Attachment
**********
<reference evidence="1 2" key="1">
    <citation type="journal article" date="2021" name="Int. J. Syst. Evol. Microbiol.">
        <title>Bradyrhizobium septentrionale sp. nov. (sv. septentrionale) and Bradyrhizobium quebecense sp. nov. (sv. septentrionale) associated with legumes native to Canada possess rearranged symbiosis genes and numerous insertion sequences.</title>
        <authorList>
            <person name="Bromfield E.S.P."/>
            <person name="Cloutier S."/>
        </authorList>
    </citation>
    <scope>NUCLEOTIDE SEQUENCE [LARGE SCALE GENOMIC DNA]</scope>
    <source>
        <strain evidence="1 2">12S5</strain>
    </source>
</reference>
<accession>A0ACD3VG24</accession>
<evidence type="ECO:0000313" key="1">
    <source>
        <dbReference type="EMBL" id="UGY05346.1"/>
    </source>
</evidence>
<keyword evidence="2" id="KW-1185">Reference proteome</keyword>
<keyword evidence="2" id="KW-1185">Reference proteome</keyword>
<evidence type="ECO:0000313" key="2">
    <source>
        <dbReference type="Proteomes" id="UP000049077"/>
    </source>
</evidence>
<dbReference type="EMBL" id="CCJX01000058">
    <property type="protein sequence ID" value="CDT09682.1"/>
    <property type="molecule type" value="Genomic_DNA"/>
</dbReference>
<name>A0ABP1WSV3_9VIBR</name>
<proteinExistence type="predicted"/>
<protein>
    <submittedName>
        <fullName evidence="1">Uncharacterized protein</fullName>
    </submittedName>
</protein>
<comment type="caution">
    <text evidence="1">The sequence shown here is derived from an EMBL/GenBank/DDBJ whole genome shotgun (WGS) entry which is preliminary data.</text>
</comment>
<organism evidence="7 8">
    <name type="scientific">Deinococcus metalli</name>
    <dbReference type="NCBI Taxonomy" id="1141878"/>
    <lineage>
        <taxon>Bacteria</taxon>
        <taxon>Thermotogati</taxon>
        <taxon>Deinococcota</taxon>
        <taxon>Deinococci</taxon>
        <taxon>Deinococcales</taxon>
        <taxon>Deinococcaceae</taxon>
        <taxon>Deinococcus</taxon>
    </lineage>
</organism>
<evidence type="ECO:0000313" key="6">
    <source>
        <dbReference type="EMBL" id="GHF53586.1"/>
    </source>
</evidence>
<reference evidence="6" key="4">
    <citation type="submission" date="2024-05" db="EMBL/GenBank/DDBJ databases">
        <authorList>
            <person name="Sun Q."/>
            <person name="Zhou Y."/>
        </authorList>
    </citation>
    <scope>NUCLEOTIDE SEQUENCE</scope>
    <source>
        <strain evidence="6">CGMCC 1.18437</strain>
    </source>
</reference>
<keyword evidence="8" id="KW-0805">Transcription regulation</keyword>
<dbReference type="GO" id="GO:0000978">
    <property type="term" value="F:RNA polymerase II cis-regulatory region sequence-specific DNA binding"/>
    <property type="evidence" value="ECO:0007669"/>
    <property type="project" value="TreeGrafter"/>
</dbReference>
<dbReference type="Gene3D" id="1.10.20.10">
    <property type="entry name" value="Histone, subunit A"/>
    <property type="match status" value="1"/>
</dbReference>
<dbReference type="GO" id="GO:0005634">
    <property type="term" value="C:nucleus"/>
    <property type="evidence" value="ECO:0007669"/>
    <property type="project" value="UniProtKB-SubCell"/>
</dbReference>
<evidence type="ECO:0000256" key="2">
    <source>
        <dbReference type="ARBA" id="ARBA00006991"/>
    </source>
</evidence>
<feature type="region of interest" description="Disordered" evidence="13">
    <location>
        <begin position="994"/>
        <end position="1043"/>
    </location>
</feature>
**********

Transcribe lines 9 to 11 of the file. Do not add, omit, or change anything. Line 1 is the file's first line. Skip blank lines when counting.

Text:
    <scope>NUCLEOTIDE SEQUENCE [LARGE SCALE GENOMIC DNA]</scope>
    <source>
        <strain evidence="1 2">12S5</strain>